Shortlist announced for one of UK’s oldest literature competitions

Shortlist Announced For One Of Uk’s Oldest Literature Competitions
Books on shelves, © PA Archive/PA Images
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By Ryan McDougall, PA Scotland

The shortlist for one of Britain’s oldest book awards has been announced.

The James Tait Black Memorial Prize’s 2024 shortlist has four novels in one category and six biographical works in a separate bracket.


The winners of each category will receive a £10,000 (€11,658) award.

James Tait Black Prizes
American author Darryl Pinckney was last year’s winner in the biography section of the James Tait Black Memorial Prize (Dominique Nabokov/PA)

The memorial prize, hosted by the University of Edinburgh, was first awarded in 1919 and is the UK’s oldest literary award, alongside the Hawthornden Prize, which also launched in 1919.


This year’s works are centred around grief, identity, environmental loss, gender, race, and the art of capturing lives on paper.

One contender in the fiction category is Amy Arnold’s Lori & Joe, detailing a day in the life of a woman reflecting on a decades-long conflicted relationship.

Also nominated for the fiction prize is Open Throat by Henry Hoke, which places the reader in the paws of a mountain lion pondering the impact of climate change from its home underneath the Hollywood sign in Los Angeles.

Though The Bodies Fall by Noel O’Regan explores an Irishman’s will to continue his mother’s selfless good works, while the final work shortlisted for the fiction category is Praiseworthy by Alexis Wright, based in a fictional Aboriginal Australian town facing a climate catastrophe.


The six books shortlisted in the biographical category are: This Is Not Miami by Fernanda Melchor, translated by Sophie Hughes; Traces Of Enayat by Iman Mersal, translated by Robin Moger; Fassbinder Thousands Of Mirrors by Ian Penman; Ordinary Notes by Christina Sharpe; Always Reaching: The Selected Writings Of Anne Truitt by Anne Truitt; and Lifescapes by Ann Wroe.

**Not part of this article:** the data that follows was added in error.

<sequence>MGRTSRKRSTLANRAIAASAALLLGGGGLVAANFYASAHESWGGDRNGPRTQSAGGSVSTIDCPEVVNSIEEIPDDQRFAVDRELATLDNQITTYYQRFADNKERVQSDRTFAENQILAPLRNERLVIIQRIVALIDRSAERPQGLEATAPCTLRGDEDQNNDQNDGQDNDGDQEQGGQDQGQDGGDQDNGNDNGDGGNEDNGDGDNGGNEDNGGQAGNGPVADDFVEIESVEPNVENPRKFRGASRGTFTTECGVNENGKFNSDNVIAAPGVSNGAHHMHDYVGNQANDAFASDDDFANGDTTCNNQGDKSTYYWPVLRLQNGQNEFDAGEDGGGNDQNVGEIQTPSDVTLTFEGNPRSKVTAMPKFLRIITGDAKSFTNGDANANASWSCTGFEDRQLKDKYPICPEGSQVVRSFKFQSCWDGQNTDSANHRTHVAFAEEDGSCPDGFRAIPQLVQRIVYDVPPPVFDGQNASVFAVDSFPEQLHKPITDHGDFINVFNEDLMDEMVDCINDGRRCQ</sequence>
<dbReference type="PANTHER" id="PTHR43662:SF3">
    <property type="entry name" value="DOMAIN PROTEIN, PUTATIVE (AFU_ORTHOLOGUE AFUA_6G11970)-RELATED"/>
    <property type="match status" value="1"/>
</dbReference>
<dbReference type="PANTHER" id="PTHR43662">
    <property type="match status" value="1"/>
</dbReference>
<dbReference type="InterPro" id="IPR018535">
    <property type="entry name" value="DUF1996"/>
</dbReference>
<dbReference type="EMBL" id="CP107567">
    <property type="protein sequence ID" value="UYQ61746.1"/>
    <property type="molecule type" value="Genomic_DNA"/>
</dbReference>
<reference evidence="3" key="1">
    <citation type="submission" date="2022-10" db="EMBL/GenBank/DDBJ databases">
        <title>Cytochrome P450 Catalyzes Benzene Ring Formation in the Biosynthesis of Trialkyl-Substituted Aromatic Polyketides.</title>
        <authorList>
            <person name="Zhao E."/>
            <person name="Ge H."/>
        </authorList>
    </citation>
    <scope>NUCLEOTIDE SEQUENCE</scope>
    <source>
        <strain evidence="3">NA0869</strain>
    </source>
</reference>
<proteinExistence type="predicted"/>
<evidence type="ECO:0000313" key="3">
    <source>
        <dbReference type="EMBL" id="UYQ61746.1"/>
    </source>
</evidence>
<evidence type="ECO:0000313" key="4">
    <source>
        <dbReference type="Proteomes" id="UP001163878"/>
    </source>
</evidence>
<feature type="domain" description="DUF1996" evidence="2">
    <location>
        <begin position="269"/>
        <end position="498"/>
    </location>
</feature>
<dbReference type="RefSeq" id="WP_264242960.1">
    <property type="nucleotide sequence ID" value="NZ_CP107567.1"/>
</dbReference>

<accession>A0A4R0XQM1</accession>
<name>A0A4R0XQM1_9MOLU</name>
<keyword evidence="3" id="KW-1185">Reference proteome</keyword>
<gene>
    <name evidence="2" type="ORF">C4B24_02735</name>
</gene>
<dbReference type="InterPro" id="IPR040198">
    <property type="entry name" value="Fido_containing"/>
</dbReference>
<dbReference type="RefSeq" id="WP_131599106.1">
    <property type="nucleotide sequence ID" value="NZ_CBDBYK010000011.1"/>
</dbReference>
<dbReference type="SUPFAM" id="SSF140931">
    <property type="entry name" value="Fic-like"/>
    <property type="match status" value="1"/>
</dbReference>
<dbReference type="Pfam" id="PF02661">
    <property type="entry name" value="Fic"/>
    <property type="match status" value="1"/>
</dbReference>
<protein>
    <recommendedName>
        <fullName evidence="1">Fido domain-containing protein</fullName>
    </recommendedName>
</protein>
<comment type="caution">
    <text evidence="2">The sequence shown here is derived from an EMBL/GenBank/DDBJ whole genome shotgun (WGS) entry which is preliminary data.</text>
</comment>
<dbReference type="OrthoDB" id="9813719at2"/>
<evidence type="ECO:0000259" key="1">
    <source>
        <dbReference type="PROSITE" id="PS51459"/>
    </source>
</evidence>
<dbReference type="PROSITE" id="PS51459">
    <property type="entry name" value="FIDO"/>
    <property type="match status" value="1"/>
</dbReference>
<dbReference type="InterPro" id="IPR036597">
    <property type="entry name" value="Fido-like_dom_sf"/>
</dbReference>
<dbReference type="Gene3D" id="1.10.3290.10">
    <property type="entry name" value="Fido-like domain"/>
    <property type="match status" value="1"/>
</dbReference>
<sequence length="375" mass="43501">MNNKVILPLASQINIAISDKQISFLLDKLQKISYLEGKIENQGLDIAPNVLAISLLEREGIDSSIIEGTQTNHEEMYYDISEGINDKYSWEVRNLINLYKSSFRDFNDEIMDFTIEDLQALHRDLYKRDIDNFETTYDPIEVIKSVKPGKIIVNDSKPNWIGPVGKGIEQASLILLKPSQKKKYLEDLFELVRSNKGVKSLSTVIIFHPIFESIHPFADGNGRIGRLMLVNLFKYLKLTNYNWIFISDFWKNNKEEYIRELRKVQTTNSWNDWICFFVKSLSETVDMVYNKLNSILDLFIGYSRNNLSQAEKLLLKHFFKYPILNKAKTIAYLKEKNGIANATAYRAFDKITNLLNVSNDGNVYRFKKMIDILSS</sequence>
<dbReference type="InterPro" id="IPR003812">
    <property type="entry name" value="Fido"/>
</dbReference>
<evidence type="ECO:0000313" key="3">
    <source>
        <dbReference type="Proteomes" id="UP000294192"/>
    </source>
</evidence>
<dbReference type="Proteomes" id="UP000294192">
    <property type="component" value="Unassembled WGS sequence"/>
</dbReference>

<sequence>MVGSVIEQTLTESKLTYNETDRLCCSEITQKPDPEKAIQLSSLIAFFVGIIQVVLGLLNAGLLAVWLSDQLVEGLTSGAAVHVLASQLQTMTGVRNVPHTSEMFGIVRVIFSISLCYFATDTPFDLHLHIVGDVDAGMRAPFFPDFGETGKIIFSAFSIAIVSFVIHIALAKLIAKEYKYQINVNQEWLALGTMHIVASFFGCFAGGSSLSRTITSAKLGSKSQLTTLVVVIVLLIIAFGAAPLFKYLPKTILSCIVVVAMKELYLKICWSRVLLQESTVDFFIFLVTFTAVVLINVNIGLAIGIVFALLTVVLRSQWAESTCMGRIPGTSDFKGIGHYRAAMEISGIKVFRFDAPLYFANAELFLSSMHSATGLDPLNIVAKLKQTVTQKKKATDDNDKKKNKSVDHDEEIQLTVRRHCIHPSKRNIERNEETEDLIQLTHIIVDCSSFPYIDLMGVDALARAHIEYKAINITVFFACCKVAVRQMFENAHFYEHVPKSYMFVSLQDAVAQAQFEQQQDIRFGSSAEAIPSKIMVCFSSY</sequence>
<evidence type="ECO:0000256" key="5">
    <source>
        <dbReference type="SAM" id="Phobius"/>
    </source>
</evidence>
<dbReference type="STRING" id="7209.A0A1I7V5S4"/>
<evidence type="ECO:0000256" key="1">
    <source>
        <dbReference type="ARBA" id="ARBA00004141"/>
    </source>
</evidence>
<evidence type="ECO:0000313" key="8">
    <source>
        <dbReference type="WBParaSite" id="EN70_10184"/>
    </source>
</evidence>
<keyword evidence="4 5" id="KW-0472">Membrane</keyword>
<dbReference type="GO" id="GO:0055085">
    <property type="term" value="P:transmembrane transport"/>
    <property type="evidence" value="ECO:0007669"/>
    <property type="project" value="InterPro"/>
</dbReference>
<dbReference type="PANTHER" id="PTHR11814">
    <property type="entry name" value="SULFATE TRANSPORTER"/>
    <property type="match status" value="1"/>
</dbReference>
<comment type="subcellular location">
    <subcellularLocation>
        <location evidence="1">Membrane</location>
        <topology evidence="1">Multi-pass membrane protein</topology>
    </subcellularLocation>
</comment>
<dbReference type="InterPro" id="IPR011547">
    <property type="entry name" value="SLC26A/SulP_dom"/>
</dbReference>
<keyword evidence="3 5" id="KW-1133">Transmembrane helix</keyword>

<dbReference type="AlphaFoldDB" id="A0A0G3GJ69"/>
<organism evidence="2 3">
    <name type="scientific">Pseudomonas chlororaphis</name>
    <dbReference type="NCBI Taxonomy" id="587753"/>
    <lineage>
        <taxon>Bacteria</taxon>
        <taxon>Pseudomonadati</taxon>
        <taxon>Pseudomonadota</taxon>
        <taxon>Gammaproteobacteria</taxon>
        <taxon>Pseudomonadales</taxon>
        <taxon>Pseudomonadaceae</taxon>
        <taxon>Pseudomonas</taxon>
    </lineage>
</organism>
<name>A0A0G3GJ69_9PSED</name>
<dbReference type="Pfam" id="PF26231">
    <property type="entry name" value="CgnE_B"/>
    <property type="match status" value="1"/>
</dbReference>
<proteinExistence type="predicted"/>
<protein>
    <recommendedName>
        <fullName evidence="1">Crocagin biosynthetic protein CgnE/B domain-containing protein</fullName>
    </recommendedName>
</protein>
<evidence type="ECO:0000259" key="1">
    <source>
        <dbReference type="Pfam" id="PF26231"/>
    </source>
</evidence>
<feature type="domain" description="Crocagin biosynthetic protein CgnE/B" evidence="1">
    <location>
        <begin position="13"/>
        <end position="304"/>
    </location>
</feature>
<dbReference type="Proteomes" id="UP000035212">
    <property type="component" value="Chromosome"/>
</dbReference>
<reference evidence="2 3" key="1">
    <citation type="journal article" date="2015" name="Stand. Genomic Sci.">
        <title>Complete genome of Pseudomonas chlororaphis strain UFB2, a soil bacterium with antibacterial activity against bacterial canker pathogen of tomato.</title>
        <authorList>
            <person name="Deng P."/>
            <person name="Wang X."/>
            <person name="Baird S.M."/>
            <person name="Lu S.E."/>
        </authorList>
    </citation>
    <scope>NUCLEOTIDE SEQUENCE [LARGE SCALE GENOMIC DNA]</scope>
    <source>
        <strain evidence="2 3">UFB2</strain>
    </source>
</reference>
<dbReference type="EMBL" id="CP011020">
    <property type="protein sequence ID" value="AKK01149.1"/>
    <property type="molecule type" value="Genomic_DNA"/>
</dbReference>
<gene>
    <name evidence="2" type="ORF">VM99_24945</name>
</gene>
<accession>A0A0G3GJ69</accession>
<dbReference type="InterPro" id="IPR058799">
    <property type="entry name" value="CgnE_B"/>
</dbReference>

The shortlisted works will be scrutinised by a panel of judges comprising scholars and literary students, with the two winners announced in May.

Fiction judge Dr Benjamin Bateman, from the University of Edinburgh, said: “This year we have four strikingly different takes on how memory, both visceral and intellectual, colours the environments through which we move and shapes our understanding of intimates and enemies alike; which is to say, each novel probes, in prose ranging from spare to startling, the ambivalence of living in an increasingly interconnected world.”

Biography judge Dr Simon Cooke, also from the University of Edinburgh, said: “From notes to interviews to obituaries to cronicas, this is a kaleidoscopic gathering of astonishing, formally daring life-writings.

“Acutely reflective in their inquiries into the stakes of writing lives, these are works as animated by an urgent attentiveness to the textures of loss as by a moving sense of gesture towards the lives evoked in their pages.”


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